Hazell Happy About His Receivers' Growth

Ohio State wideouts coach and assistant head coach Darrell Hazell has developed a reputation as a coach on the rise, and the performance of his receivers did nothing to limit those thoughts in 2007. Hazell discussed the progression of his group that saw two players in Brain Robiskie and Brian Hartline emerge as dependable targets.

One of the biggest questions surrounding the Ohio State football team entering the 2007 season was whether or not the Buckeyes could suitably replace first-round NFL draft picks in Ted Ginn Jr. and Anthony Gonzalez.

The answer come the end of the season was incomplete. The Buckeye receivers were able to get open enough to make Todd Boeckman into a possible Heisman Trophy contender two-thirds of the way into the campaign. But yet again, for the second year in a row, the Buckeye receivers didn't exactly light the world on fire with their performances in the BCS National Championship Game.

But by and large, the Ohio State receivers under position coach Darrell Hazell had a solid year, especially at the top. Top receiver Brian Robiskie and No. 2 guy Brian Hartline filled in admirably for Ginn and Gonzalez.

Gonzalez and Ginn combined for 110 catches for 1,515 yards and 17 touchdowns in 2006, while Hartline and Robiskie totaled 107 grabs, 1,629 yards and 17 scores, almost equal numbers.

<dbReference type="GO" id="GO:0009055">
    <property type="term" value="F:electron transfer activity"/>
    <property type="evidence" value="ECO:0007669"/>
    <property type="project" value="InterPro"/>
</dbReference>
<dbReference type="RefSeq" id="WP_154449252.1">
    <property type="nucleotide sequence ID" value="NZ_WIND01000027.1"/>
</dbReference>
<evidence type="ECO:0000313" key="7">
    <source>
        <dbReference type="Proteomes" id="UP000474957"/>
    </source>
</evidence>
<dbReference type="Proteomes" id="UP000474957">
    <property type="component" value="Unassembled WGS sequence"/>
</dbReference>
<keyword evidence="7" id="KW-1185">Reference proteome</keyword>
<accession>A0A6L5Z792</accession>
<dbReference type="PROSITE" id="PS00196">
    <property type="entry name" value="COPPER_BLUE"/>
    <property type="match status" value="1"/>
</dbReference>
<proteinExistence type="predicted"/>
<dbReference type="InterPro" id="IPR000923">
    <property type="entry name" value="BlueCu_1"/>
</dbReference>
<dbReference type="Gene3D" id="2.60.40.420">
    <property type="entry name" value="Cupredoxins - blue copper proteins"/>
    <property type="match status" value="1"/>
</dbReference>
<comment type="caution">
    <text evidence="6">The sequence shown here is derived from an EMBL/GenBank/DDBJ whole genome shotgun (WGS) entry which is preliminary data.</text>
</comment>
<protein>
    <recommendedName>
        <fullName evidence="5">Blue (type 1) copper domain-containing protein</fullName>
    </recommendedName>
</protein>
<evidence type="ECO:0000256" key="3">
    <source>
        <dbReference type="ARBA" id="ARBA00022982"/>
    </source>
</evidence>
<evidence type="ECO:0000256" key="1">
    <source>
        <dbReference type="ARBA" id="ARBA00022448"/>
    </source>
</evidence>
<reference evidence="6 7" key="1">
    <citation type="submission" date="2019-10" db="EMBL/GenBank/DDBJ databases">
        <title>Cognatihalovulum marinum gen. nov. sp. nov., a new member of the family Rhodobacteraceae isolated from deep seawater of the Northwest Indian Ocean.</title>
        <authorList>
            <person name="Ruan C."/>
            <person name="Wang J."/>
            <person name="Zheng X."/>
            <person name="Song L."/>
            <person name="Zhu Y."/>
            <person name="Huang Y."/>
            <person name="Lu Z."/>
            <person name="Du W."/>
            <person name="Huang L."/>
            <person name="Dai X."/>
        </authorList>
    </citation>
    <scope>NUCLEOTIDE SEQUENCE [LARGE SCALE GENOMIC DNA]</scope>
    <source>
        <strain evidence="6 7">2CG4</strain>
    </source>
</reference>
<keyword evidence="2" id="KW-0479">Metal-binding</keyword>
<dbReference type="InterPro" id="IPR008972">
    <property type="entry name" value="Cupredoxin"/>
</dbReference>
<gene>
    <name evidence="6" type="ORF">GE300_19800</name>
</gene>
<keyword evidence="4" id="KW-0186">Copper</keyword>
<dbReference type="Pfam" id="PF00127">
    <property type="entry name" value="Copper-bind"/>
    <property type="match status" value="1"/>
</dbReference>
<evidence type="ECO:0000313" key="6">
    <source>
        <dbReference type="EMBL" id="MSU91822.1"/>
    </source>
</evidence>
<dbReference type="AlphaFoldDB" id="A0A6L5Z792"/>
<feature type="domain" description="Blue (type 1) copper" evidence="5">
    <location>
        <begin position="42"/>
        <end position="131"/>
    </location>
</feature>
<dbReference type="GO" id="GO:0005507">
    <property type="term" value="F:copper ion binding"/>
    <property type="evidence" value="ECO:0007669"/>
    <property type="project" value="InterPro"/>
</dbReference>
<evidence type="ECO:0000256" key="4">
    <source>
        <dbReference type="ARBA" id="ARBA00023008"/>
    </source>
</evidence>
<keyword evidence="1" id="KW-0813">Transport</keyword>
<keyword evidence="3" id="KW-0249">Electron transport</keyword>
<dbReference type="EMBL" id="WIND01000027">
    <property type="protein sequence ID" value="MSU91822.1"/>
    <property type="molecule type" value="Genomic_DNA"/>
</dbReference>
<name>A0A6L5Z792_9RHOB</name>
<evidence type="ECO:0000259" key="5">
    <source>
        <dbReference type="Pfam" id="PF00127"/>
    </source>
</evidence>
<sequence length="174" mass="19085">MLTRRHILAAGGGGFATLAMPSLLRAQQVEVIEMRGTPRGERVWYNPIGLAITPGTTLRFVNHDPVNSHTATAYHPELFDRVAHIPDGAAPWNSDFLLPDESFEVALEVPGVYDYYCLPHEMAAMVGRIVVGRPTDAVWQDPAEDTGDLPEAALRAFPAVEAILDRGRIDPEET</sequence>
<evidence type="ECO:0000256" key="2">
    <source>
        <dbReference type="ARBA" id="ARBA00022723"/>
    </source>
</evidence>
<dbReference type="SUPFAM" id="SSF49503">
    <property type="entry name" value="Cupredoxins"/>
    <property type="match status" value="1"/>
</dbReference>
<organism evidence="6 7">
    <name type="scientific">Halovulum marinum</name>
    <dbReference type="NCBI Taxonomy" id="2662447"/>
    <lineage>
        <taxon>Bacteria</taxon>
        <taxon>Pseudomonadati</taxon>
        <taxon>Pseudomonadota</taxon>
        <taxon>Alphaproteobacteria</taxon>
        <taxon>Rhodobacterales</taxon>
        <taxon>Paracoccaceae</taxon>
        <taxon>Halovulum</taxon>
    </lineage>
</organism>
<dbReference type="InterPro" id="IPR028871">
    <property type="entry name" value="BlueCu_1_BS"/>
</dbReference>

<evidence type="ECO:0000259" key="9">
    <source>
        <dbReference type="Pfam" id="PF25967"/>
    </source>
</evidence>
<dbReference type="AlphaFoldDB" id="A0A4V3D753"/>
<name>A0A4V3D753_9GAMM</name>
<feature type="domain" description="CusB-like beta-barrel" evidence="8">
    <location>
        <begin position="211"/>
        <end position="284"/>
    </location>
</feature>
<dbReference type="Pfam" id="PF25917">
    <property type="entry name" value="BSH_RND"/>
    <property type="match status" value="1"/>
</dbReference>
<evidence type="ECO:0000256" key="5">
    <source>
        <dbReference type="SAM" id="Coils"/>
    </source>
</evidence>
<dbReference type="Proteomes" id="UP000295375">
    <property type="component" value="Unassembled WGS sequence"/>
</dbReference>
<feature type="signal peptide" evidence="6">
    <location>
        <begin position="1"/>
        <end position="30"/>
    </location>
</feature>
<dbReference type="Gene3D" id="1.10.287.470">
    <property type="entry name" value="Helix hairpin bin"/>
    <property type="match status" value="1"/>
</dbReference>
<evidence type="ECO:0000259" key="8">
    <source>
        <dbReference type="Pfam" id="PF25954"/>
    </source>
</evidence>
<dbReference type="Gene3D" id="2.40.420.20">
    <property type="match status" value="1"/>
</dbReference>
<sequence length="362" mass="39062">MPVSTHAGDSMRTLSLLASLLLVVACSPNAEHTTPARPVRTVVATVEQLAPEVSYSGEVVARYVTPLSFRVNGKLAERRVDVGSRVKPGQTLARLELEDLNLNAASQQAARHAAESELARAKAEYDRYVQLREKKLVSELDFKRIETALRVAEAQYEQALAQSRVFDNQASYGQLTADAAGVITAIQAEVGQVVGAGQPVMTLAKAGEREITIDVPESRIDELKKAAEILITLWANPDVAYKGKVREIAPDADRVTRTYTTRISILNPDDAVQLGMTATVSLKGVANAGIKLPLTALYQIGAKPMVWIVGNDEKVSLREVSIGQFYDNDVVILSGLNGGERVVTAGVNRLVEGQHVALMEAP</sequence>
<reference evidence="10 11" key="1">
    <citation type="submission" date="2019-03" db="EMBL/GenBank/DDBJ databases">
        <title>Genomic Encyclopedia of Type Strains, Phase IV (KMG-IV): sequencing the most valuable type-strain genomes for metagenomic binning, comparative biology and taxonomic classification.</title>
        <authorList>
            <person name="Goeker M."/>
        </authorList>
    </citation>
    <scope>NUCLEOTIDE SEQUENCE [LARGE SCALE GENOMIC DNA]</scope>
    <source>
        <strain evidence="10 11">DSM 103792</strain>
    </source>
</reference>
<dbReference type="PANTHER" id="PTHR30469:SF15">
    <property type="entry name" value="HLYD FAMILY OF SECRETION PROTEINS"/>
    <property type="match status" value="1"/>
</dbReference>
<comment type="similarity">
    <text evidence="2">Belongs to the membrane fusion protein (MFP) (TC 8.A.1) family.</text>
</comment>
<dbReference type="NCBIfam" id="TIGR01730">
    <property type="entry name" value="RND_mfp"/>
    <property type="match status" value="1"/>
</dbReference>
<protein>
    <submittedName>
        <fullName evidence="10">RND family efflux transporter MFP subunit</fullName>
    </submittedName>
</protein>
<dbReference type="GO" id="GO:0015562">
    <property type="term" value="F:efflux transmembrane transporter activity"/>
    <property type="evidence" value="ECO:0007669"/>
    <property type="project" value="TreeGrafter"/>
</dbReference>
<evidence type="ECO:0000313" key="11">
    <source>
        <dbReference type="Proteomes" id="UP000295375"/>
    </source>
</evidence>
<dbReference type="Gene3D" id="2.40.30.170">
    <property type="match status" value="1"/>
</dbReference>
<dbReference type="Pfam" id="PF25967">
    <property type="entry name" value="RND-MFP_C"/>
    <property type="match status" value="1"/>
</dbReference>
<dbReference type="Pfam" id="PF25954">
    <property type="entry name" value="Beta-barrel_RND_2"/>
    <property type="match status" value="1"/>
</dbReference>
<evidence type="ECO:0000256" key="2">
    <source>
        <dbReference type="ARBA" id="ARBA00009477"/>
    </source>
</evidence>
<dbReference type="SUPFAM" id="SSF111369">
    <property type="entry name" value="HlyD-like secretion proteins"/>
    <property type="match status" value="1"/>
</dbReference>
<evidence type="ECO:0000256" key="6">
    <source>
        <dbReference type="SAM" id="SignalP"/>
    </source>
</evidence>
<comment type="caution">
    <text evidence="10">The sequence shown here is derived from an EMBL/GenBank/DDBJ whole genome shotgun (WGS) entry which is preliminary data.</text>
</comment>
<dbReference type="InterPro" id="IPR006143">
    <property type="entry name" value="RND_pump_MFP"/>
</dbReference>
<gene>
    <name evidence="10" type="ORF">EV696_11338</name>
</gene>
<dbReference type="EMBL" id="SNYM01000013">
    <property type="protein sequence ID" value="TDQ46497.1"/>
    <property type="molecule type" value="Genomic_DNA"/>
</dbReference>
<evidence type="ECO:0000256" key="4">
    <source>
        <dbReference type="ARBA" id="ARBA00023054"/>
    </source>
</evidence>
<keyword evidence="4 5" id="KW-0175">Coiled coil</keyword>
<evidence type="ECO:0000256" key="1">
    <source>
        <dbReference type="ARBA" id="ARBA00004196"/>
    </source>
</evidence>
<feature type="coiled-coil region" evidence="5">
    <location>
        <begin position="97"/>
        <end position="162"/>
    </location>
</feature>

Robiskie stepped into his role as the No. 1 receiver with very few problems, showcasing a combination of size, speed and hands that made him Boeckman's top target.

After 29 catches in 2006 as the third wideout, Robiskie's numbers increased across the board as a junior in '07. He finished with 55 catches for 935 yards and 11 scores, and his 17.0 yards per catch were tops of any Big Ten wideout who finished in the top 10 in the league in receiving. While his ability to make a grab in traffic stayed consistently high, Robiskie showcased a top gear that allowed him to make a number of deep catches, none bigger than his 68-yard touchdown grab against Washington.

"He got some great field experience as a No. 3 guy (last year), and I think that helped him with the easy transition," Hazell said. "He's a special player. He plays up the field extremely well with people leaning on him. He uses his body to shield defenders off. He's got tremendous concentration to the football with people around him."

Hartline had 52 catches for 694 yards and six scores a year after showcasing excellent hands as the Buckeyes' No. 4 option. In 2006, Hartline showed a reckless willingness to go anywhere on the field and make plays, finishing with 17 catches for 256 yards and two touchdowns, both against Northwestern. However, Hazell said he was impressed with the way the North Canton, Ohio, native stepped into the equation as a starting wideout.

"I didn't honestly know what to expect in terms of actual play, being able to make plays," Hazell said. "I knew he is as competitive a guy that I've ever coached in 22 years. He wants to win at everything, it doesn't matter what it is."